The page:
Team America

John Battsek, Oscar-winning producer of One Day in September last year, has always been into football. Like many British boys, he dreamed of being a premiere league footballer, and had always had subliminal memories of an American team called the New York Cosmos.

‘I’m a big sports fan, but I’m a HUGE football – soccer – fan, and growing up I knew the name, I knew the team – I specifically remember this shot of Johan Cruyff in the Cosmos kit.’

The Cosmos were, before their rapid rise to fame, a fairly rubbishy team of amateurs who somehow caught the eye of millionaire movie executive Steve Ross, who was looking for a new hobby, and decided that football – or soccer’s – time had come. By buying international talent, Ross took the Cosmos to giddy heights of success and celebrity in a classic rags to riches and back again tale.

‘When you’re making a film like this, especially a documentary, its always exciting that you might be telling a story that people don’t know. And the idea of a story set in New York, at that time, about this sport that’s so phenomenally popular in the rest of the world, that they had these players – that Pele played for them – well those sort of ingredients – there’s got to be something interesting in this story.’

Indeed, the seventies could almost be a character in the film, with its funky soundtrack (which I’m listening to as I write this and is now available on Universal – go and buy a copy), moustachioed characters, archive footage and classic wardrobe. And there’s a very real sense that this could never happen again – it was a much more innocent time. Only in the seventies would a player pose naked for a soft-porn magazine, as Shep Messing recounts in the film, in order to boost ticket sales.

‘We’re much more cynical now. Much more knowing. If a limo was waiting for you with two girls and a bottle of whiskey you know that in seven days that story’s going to be in the News of the World and you’re going to be hung drawn and quartered. It’s a different era.’

The film succeeds brilliantly on another level – the candour with which former Cosmos and managers chat happily to camera about that time.

‘For the most part most of the people in the film were incredibly amenable. One reason why was because they loved that time of their lives so damn much, they love talking about it now, and they loved it back then – they knew they were having a ball.’

All the participants have now seen the film and love it – even people like Giuseppe Peppe Pinton, the Miss Havisham-esque owner of a name and logo of a team that no longer exists, and Giorgio Canaglia, the brilliant, belligerent Italian striker whose rivalry with Pele provides some of the film’s funniest scenes.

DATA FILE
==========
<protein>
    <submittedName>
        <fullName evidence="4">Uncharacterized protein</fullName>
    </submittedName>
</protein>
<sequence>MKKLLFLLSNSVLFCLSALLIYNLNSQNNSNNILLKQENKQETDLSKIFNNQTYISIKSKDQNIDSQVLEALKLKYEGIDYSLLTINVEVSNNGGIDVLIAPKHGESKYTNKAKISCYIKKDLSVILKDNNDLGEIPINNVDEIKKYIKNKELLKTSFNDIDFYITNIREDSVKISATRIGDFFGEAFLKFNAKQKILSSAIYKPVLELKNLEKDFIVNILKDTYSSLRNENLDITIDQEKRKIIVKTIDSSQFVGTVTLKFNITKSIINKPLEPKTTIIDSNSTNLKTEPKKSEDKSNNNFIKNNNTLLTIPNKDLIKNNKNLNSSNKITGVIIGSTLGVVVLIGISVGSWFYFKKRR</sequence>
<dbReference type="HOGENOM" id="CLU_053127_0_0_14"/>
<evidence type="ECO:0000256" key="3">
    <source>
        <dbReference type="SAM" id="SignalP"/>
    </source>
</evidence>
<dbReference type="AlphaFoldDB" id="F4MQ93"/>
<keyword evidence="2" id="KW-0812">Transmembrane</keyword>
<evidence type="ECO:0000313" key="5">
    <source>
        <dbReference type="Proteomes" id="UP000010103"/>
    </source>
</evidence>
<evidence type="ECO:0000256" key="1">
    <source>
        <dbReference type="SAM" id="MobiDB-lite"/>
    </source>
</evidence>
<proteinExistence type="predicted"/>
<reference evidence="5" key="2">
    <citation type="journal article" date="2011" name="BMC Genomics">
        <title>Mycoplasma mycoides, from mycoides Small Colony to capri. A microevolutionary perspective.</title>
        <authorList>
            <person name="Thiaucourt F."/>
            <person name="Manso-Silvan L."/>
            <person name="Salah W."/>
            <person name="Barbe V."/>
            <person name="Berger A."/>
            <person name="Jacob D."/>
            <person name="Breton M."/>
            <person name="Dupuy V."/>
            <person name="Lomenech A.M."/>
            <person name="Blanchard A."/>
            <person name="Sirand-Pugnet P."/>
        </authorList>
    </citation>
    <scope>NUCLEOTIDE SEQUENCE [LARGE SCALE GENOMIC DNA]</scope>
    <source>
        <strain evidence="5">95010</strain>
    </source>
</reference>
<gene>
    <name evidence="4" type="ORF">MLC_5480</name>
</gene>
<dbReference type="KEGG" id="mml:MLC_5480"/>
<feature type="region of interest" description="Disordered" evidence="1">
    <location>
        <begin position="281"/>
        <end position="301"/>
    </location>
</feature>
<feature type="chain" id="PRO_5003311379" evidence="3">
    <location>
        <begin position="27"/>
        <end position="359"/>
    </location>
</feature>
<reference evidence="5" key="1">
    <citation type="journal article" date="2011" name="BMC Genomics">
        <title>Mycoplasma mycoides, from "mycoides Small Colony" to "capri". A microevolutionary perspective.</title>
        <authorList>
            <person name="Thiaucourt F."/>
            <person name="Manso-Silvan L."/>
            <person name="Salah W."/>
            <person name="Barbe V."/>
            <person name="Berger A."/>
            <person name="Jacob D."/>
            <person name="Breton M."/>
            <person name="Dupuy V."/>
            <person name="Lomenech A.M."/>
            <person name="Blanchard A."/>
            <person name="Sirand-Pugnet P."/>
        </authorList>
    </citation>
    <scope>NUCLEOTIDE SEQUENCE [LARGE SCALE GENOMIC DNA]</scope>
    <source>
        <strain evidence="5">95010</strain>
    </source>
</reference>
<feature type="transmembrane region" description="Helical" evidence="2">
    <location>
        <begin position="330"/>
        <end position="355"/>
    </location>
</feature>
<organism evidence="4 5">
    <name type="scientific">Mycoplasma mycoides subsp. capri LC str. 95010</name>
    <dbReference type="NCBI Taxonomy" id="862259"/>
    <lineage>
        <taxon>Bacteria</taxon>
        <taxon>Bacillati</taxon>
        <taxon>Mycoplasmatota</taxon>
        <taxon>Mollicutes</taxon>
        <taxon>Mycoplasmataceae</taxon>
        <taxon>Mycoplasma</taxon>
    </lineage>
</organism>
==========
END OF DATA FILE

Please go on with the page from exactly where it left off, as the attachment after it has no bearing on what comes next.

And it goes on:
‘It’s quite hard to believe that people like Peppe love it, but he really does. Even Giorgio – he’s the kind of guy for whom nothing we did was going to be quite perfect, but as much as its possible for him, he loved it.’

The players had no creative input. As Battsek explains:

‘You can’t give contributors any sort of creative control, because that’s a slippery slope. We made a film called Live Forever, with Damon Albarn, Jarvis Cocker, Noel and Liam Gallagher, and its not that they’re not creative people but if they start getting involved with the editing process you’re in trouble.’

The film is narrated by Matt Dillon, who heard about the film through Greenestreet Films’ Fisher Stevens, one of the film’s producers, and Dillon’s great friend. Dillon’s New York tones are complemented beautifully by the soundtrack – in the shops now – with its funky mix of vintage disco hits – Commodores, Kool & The Gang, The Supremes, Donna Summer – edgy, less well-known songs – and pop – Sparks, The Osmonds. Indeed at times the songs are the narrator, as when This Town Ain’t Big Enough For The Both Of Us underscores scenes of Canaglia glaring at Pele. Licensing music can be a nightmare, Battsek concurs.

‘It can be hell – but I’ve worked now with Liz Gallagher, our music supervisor, on a number of films, and she’s fantastic. The two directors, Paul and John, and I and Liz, we put our heads together and decided what kind of music we wanted, and we went to see record companies and told them the story, and Universal went along with us. So the majority of the music, about 60%, is owned by Universal. Music is so important for films, and especially a film like this, a retro documentary, it had to have great music, and the music had to be a character in the film.’

Once in a Lifetime is a film about dreams, serendipity, and making things happen – the driving force behind the Cosmos being Steve Ross’s pioneering dream of an American Soccer League to rival the European game. Given a once in a lifetime opportunity, what would Battsek do?

‘Bloody hell.’ He thinks for a minute. ‘Well, God – a million things. I’d have played football for Chelsea, I’d have played cricket for England, I’d have played tennis internationally. I’d win the lottery and give all the money away to good causes. We, my business partner (Andrew Ruhemann) and I, really have a strong desire to make films that will have a beneficial impact in struggling areas – possibly in Africa. You think of the money that’s wasted to fly a celebrity to the Venice Film Festival for a day – or the amount that a doctor needs to make a real difference to the lives of his patients in a hospital in Kenya. So what would I love to do? I’d love to make films that had a positive effect in some area of the globe – but I’ll settle for playing for Chelsea.’

John Battsek – tall, dark, handsome, passionate, philanthropically minded and cool trainered – rather fabulous, actually. Go and watch his film. And then buy the soundtrack. And the book. Money well spent.

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